Friday 21st April – The Final Day
After finally falling asleep when my legs stopped twitching, I was rudely woken at 7:30 by a new day.
The storm had abated from the crashing and banging of yesterday into mere bad weather. It was still blowing at Force 7 and the sea was simply ‘Moderate’ but after the last 48 hours this was a doddle.
It is cold (12°C) but there are blue skies as we complete the Biscay crossing. Aurora has speeded up from the crawl through the mountainous seas of yesterday when we were rarely much above 15 knots.
With breakfast completed Deb attacked the suitcases again, while I cowered from the bumpy weather doing my blog in Anderson’s.
When I returned to the cabin just before 10:00 the cabin had been turned into a second-hand suitcase stall. Deb has virtually completed squeezing everything into six of our suitcases and one holdall. There is another holdall to take the final remaining bits plus two smaller roller cases for the fragile bits, wash kit, and things needed to hand in the morning.
I struggle to be of any serious assistance as the sea is still throwing my balance around, and packing always makes the problem worse.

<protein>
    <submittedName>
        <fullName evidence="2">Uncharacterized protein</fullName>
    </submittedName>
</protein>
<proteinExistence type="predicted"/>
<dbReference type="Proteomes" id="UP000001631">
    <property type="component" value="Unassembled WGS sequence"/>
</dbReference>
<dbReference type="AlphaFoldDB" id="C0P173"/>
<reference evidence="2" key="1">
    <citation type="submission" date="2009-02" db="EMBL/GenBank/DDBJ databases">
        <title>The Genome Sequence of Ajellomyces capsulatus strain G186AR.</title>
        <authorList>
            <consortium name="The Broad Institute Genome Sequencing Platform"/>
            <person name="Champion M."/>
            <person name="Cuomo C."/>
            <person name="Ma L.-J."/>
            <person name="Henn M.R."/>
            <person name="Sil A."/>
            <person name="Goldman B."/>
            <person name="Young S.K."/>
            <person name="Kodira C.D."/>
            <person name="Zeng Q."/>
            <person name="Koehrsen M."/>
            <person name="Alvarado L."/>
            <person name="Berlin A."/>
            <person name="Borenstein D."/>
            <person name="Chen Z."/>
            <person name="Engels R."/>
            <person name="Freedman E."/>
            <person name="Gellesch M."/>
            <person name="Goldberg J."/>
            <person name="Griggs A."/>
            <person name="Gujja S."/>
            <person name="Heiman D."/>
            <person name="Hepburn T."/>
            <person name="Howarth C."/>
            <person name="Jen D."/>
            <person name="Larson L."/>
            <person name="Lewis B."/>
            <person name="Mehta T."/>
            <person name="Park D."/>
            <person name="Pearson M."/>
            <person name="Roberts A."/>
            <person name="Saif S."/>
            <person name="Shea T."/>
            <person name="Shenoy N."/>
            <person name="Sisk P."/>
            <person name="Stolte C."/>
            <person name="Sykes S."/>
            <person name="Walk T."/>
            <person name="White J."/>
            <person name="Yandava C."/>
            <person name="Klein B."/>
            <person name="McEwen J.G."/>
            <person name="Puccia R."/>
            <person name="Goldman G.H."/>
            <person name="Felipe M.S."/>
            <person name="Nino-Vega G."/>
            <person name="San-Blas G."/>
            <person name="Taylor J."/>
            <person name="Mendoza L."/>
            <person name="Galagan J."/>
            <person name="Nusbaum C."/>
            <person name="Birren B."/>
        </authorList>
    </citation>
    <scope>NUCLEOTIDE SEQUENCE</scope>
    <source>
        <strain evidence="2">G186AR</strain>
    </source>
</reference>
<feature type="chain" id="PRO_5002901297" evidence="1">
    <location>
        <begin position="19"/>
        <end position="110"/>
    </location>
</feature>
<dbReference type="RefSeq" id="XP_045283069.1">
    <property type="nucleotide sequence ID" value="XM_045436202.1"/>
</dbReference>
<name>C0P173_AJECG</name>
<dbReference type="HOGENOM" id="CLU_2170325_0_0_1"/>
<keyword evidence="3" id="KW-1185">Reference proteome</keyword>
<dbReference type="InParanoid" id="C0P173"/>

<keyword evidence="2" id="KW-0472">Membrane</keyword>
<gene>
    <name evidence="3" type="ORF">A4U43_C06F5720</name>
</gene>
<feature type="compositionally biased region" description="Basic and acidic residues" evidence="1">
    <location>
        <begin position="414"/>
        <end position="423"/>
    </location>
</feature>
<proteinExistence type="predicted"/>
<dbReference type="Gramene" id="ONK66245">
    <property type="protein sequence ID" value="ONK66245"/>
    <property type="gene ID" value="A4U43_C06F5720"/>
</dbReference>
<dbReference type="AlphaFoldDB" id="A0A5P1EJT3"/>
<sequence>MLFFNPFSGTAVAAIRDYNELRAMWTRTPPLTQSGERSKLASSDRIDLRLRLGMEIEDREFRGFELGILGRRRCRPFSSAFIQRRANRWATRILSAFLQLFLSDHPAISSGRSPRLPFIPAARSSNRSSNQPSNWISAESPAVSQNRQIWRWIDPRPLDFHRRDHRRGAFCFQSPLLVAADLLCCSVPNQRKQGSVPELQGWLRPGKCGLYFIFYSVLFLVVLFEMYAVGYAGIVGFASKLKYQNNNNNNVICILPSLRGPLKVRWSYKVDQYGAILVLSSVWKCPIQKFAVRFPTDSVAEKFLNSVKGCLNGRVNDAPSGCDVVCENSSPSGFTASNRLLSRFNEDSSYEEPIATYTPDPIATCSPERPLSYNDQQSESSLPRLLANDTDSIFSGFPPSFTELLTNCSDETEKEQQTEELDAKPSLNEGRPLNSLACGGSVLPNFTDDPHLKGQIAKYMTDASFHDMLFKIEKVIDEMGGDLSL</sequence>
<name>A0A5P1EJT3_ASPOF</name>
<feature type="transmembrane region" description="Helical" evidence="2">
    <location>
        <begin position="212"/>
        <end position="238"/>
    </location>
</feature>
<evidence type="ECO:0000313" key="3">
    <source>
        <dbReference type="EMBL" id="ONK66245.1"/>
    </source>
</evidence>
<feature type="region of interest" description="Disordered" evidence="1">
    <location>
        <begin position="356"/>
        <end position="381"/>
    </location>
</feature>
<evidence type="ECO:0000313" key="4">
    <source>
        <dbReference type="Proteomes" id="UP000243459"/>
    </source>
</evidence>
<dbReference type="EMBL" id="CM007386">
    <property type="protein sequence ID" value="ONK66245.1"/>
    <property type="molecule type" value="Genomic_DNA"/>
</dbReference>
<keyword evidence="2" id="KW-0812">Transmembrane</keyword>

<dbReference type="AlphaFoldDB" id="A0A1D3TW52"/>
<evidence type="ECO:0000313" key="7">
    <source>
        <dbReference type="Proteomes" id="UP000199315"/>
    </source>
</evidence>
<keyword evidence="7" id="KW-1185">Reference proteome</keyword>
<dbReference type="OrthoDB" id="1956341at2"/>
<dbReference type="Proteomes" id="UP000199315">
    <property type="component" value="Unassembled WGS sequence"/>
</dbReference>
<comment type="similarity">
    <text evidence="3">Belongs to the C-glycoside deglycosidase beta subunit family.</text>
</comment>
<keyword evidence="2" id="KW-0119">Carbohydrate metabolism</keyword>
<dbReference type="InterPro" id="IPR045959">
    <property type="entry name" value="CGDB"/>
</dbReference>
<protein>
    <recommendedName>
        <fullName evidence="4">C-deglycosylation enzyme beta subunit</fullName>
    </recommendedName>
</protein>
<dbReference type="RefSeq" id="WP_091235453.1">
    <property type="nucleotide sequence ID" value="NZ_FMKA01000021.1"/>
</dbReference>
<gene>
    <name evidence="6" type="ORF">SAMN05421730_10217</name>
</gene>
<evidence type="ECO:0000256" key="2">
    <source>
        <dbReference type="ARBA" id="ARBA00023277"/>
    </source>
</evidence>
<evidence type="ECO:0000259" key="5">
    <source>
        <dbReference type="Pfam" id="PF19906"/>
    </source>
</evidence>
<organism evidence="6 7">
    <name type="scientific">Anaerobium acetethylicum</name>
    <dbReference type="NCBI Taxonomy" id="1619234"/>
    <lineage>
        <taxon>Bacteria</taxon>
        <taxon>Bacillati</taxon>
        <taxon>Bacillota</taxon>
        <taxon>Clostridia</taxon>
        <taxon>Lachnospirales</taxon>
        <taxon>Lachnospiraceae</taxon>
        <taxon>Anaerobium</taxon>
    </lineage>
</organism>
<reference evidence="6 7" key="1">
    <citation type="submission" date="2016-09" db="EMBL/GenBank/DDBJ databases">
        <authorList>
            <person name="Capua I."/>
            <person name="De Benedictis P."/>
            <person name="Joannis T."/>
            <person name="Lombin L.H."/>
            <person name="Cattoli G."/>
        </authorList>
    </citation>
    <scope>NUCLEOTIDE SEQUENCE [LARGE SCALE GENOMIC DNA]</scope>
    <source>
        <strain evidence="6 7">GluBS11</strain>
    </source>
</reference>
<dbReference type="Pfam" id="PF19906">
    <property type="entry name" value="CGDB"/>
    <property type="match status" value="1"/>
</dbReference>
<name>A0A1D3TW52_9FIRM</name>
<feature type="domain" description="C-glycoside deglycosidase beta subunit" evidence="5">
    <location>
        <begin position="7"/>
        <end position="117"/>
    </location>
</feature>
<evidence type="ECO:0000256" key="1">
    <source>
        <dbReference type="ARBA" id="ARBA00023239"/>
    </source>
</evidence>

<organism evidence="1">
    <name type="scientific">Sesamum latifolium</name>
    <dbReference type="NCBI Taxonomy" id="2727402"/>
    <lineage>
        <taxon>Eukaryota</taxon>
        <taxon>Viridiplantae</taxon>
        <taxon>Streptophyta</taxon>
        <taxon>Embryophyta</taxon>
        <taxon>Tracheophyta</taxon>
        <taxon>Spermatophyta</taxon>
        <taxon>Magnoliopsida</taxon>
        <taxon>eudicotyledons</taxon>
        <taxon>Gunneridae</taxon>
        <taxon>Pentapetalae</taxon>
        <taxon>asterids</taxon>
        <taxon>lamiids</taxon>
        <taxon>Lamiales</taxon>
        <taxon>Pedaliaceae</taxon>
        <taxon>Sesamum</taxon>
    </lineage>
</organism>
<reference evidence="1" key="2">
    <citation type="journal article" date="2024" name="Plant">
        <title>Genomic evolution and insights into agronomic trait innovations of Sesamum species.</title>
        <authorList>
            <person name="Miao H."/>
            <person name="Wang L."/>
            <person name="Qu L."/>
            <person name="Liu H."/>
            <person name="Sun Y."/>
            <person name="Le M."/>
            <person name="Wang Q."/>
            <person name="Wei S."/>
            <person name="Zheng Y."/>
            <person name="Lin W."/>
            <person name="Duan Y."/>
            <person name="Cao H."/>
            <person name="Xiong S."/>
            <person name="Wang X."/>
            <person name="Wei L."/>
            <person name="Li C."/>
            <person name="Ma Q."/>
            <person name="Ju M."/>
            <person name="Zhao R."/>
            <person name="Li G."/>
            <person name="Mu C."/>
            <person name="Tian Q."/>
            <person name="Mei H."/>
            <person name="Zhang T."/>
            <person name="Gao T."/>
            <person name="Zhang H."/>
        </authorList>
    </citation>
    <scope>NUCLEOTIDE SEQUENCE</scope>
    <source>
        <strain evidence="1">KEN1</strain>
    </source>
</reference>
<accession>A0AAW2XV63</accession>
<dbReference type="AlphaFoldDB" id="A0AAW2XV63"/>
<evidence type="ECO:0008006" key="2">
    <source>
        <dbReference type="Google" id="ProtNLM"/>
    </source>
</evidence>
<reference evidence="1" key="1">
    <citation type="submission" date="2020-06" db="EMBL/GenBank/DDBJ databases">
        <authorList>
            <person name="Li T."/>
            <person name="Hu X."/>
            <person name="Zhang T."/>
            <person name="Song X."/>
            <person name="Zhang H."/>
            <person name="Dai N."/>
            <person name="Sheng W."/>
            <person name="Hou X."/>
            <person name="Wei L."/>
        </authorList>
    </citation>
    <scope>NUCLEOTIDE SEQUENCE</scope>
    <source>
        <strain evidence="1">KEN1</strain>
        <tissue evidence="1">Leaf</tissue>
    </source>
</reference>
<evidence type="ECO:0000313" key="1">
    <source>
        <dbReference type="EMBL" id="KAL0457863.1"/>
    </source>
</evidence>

We won’t be going to the dance session as Roger and Ann are just recapping bits that the dancers want to perfect. We thanked them for their time, and we have really enjoyed the ‘going back to basics’ the iron out bad habits.
There was time for a cup of coffee and then we picked up the last of the photographs, and the final sector DVD.
Suitcases have already starting to appear in the corridors with tropical night flower garlands around the handles. Ours will wait until after lunch as requested. I sometimes think people never read the letters that give information and instructions.
Deb has the Battle of the Sexes final at midday and I will go along and watch.
1:30pm – We have had our last lunch on board. The first three suitcases have been sealed and put outside in the corridor. Three more cases and a holdall are ready to go out when there is some space around our doorway.